The film starts off strong. Michod sets the stage and introduces the characters well. Any viewer will get a good indication of the kind of person our main protagonist, Prince Henry, is. Early in the film, his father disinherits him in favor of his younger brother, Thomas. Michod does not explore the reasons behind the estrangement between Henry and his father; viewers are left to speculate that the Prince and his father are very different people, with the militarily skilled prince given to partying rather than fighting, and the King given to bickering needlessly with his vassals.
Helpfully for the plot, Thomas is killed during a skirmish with the King’s vassals and Henry becomes the next king. And with that, comes a new ruler…with a new way of thinking. Henry isn’t interested in asserting dominance over his vassals or warring with France, a view the does not make him popular with his power-hungry councilors. When his councilors suddenly report that the Crown Prince of France has unexpectedly launched and attack on English troops, the new King a dilemma…try and create peace with the hostile France, or risk war with the superpower.
Without a doubt this movie excels in its characters and the acting, especially the main role of King Henry played by Timothee Chalamet. Chalamet plays the boy-king Henry as a serious figure, old before his time. This take contrasts perfectly with Robert Pattinson’s Crown Prince of France. Pattinson clearly had the most fun of anyone in the film- his character is over-the-top flamboyant and almost ridiculously sinister.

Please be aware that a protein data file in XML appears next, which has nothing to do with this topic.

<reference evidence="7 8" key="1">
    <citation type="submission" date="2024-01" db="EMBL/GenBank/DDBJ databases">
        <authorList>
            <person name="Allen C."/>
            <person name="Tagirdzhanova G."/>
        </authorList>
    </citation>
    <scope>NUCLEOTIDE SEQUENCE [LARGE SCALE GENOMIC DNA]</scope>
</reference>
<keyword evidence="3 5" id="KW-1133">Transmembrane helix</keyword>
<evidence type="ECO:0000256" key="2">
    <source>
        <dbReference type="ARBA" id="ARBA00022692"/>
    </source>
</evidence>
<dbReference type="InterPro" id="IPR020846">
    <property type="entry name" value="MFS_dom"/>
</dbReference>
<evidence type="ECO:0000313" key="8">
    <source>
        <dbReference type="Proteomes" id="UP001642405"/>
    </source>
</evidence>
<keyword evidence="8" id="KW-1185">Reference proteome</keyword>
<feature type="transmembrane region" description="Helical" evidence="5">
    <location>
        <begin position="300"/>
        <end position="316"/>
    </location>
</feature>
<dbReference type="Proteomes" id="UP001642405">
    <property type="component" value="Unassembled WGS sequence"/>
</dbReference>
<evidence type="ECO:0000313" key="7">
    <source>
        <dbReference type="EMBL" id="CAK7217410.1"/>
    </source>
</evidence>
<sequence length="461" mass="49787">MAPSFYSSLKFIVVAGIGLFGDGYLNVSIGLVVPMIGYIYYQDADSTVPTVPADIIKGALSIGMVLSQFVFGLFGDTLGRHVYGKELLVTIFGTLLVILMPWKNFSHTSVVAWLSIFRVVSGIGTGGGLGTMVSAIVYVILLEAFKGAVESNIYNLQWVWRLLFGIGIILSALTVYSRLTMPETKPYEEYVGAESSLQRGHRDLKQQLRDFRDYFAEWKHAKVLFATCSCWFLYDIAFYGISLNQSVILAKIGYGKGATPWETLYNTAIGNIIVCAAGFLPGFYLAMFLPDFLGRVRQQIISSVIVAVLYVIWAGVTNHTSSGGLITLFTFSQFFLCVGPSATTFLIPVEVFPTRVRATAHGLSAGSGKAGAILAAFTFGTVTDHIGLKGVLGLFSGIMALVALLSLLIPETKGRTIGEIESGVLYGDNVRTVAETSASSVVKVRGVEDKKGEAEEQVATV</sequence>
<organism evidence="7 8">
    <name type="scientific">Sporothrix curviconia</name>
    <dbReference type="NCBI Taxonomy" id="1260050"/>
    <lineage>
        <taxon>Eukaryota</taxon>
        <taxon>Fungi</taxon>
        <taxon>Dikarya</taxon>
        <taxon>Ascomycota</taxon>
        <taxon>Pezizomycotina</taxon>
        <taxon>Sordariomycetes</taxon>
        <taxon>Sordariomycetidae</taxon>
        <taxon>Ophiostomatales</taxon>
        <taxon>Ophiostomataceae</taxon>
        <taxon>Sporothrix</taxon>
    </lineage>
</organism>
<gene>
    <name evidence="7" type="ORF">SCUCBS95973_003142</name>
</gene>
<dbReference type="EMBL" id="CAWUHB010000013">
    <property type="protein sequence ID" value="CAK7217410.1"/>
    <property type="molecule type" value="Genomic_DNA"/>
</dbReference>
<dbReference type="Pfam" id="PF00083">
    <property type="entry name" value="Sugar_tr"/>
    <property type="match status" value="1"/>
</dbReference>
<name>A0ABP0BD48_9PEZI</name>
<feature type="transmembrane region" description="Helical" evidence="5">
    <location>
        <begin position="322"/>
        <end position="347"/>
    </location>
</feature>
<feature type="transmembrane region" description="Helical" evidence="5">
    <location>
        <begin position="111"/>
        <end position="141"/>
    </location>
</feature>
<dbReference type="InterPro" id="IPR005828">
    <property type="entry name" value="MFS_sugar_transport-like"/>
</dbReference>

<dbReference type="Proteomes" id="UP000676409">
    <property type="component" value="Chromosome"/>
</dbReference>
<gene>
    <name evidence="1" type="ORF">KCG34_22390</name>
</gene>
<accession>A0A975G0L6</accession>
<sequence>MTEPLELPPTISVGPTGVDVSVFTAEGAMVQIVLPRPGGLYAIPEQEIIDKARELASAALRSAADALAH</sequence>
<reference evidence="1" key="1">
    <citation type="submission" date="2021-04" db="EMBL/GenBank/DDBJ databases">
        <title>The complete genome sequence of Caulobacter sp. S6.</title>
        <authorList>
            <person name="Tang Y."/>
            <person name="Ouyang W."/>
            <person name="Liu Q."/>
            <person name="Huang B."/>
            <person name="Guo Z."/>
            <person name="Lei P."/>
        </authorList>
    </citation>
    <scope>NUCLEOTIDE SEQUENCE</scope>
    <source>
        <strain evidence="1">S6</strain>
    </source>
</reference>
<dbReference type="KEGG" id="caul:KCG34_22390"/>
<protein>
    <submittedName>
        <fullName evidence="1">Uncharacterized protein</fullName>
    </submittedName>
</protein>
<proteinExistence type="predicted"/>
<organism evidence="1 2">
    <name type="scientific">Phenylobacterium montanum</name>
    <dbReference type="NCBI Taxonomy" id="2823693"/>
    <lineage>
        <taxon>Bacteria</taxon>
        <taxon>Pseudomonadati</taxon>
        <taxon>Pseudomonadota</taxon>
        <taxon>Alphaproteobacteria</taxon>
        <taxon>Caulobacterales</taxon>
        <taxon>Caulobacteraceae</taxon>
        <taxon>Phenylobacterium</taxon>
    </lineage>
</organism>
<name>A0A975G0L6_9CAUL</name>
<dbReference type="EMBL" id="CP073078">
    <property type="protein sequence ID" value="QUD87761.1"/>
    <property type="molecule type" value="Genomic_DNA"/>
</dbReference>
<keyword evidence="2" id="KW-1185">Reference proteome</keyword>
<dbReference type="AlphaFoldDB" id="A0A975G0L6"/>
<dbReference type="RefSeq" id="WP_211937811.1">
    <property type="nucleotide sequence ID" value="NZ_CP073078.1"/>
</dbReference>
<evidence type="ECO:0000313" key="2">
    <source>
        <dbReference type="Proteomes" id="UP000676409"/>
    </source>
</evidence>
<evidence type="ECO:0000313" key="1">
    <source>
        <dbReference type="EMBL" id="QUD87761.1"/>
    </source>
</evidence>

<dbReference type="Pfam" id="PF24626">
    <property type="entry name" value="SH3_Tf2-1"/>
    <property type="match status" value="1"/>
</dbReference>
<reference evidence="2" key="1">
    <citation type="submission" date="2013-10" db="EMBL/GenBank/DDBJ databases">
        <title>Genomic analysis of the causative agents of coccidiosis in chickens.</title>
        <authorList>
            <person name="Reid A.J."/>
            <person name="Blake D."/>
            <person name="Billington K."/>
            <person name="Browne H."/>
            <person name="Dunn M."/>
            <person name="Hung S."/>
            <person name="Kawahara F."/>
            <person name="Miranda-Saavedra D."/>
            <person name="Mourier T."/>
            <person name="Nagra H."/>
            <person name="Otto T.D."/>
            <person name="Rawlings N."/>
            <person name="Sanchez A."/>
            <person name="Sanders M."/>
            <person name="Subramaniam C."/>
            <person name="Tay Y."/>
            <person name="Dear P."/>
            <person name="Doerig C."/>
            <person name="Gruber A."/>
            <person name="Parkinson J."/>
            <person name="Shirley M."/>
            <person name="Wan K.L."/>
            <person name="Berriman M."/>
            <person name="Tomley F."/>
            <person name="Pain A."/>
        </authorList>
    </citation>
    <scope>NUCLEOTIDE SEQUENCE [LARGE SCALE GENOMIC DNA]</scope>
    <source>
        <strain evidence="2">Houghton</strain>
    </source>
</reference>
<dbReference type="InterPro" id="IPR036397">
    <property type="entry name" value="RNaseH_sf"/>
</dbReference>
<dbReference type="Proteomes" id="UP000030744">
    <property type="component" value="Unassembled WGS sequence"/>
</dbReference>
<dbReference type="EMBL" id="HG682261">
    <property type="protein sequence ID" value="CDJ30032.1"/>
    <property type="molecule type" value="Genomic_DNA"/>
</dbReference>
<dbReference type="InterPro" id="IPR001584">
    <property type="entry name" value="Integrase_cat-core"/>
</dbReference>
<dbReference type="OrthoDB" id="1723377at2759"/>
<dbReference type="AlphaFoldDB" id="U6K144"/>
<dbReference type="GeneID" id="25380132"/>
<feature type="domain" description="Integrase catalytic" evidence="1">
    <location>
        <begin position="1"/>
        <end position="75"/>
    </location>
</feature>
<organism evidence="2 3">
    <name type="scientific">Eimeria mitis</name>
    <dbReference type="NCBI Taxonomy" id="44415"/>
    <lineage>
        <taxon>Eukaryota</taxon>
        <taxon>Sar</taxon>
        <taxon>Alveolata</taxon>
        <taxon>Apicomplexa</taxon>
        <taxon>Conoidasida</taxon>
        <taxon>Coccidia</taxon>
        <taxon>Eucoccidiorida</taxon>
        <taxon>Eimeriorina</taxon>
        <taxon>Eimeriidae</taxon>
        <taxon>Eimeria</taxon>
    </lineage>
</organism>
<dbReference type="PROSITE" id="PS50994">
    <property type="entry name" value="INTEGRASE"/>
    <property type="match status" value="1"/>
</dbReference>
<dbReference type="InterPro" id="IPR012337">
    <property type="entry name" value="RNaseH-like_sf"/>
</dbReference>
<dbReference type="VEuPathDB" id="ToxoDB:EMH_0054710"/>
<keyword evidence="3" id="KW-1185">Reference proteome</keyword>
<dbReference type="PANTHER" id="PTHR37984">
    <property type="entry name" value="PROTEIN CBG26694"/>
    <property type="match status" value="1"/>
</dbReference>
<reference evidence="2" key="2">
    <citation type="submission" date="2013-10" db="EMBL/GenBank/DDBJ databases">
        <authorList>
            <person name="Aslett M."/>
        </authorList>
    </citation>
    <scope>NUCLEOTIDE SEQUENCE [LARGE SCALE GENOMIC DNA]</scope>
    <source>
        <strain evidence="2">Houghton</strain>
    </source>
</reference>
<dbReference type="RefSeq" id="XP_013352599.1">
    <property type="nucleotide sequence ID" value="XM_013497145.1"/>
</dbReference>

The cinematography in the film is also wonderful. The climax: an exciting final version of the Battle of Agincourt will capture the imagination of any viewer. The interesting camera work during the battle sequences combined with a beautiful soundtrack elevate the film and help viewers sink into the atmosphere that the film wants to generate.
All this isn’t to say the movie is flawless…the dialogue drags in some places and the film lacks backstory where it is surely needed. The lack of information on who some characters are or how they relate to one another can make the film confusing in parts and boring in others. When you don’t know what’s happening- its difficult to pay attention. Michod seems hyper aware that this is the third major adaption of Henry V; the prior versions were extremely faithful renditions of Shakespere’s play. Michod clearly wanted to “update” the script and create realism. This impulse is not always to the benefit of the characters or the story.
In the end, The King is definitely an interesting film that is ultimately an enjoyable film going experience. It surely appeals to Shakespeare fans, classic renaissance-era genre fans, regular old Netflix viewers. I would recommend this film to anyone looking for entertainment during the last weeks of quarantine. Be sure to check out David Michod’s The King on Netflix.